The Center for Womyn’s Concerns continued its long-standing tradition of hosting Plattsburgh State’s Take Back the Night, part of an annual world-wide protest against sexual violence Saturday in Angell College Center’s Warren Ballrooms.
Informational booths lined the back walls, where students could learn about resources available to them if ever needed.
In addition to Title IX, students can reach out to STOP Domestic Violence, a 24-hour program that assists victims of domestic violence through their hotline, its campus location in Beaumont Hall 302A open on Wednesday mornings or Planned Parenthood’s clinic at 66 Brinkerhoff St.
The night’s events included a “Speak Out,” which provided sexual assault victims and allies a chance to share their stories anonymously.
“There’s a lack of awareness,” said Megan Rea, CWC president. “Even when we tell people [about sexual assault], it’s a lot of statistics. Take Back the Night is important because it gives a voice to those statistics we shout at everyone.”
Although every 98 seconds someone in America is sexually assaulted, two of three of them are unreported, a 2014 study by the Department of Justice said.
The “Speak Out” began after organizers turned off the ballroom’s lights and drew the blinds, allowing only candles as the room’s light source.
More than a dozen victims used the two microphones that flanked either side of the room to share their own experiences of sexual assault, some of which occured on the university’s campus.
CWC secretary and sophomore environmental studies major Ashley Rivera believes experiences like this are commonplace for victims in PSUC and feels as though the campus administration, and Vice President of Student Affairs Bryan Hartman in particular, aren’t serving survivors.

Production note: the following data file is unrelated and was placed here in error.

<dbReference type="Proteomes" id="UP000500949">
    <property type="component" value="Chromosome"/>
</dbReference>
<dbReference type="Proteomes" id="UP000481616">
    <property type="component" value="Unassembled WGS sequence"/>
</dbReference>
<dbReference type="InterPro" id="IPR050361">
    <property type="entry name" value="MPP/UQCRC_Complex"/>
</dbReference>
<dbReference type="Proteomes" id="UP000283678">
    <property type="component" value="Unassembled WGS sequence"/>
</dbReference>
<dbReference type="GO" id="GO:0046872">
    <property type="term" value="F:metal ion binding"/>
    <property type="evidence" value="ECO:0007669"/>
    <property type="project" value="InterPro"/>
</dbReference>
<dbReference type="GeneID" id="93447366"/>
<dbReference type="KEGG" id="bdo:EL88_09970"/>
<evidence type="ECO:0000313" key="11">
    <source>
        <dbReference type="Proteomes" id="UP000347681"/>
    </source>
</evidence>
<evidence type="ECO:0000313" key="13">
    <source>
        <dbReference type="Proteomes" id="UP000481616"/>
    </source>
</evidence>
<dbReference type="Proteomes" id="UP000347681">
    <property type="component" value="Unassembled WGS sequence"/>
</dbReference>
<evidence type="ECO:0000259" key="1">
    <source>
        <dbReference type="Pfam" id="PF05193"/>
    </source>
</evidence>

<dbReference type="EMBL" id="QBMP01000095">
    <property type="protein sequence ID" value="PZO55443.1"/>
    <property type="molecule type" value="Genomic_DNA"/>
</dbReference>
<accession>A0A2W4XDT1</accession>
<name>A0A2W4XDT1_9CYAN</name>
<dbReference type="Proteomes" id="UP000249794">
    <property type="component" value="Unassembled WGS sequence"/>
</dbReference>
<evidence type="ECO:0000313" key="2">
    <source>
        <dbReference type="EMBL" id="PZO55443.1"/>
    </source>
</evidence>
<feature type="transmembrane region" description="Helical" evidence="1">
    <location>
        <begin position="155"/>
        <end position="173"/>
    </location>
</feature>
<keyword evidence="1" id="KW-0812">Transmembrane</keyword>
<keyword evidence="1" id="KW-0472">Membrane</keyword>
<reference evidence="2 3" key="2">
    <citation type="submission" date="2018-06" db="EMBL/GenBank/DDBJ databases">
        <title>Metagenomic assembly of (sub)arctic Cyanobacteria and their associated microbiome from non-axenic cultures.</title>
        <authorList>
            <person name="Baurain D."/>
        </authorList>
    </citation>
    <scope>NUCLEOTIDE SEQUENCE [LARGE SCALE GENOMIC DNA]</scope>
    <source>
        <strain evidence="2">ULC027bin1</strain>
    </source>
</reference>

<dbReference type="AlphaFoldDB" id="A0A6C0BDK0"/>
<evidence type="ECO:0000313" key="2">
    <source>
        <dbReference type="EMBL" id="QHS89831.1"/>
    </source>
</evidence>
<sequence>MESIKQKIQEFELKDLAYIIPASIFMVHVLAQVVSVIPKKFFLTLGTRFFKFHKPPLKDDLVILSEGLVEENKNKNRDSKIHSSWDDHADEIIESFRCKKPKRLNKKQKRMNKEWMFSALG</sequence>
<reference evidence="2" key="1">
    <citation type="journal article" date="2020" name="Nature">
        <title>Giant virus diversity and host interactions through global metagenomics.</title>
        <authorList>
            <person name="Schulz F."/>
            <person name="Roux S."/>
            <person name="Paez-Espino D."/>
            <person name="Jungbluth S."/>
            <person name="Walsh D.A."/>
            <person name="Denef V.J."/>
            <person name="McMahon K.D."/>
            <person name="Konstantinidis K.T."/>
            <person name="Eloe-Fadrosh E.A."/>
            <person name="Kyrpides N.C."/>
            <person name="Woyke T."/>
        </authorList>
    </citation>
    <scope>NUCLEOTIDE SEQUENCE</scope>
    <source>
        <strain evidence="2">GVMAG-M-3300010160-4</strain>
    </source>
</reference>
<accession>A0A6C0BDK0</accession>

“The administration doesn’t care at all about sexual assault survivors,” she said. “When victims of sexual assault go and report what happened to [Hartman], it’s disregarded.”
Last December, copies of a note written by an anonymous student were hung throughout campus detailing her own experience with sexual assault in PSUC and how she felt the adjudication board failed her.
“I was gang raped on campus in my residence hall,” the note read. “My rapists took photos and recorded themselves violating me. I had a hearing regarding my assault, and my rapists were found not responsible. I’m f-ing scared to be here. I’m traumatized, I feel disgusting.”
Hartman disagrees with Rivera, saying the administration is thoroughly following reports of sexual assault.
“I don’t believe that to be true, but it’s a different perspective,” he said. “Sometimes the adjudication board, the student conduct board, will either find someone responsible or not. Someone is going to walk away from that process dissatisfied. Sometimes the evidence isn’t as crystal clear as someone hopes or thinks.”
However, Hartman acknowledges there is room to improve.
“I’ll accept the criticism,” Hartman said. “I have helped create the current structure and find the resources for what we currently have regarding a response to Title IX. Is it enough? No, I would agree with that. If we could hire 20 more people to educate and do investigations, that would make a difference. I don’t have the resources.”
As the final part of Take Back the Night, students organized a march starting at the ACC. Marchers cut through campus briefly before marching through Brinkerhoff Street then through downtown, before returning to the ACC after moving along Broad and Rugar streets chanting: “We have the power. We have the right. The streets are ours. Take back the night.”
Email Fernando Alba at email@example.com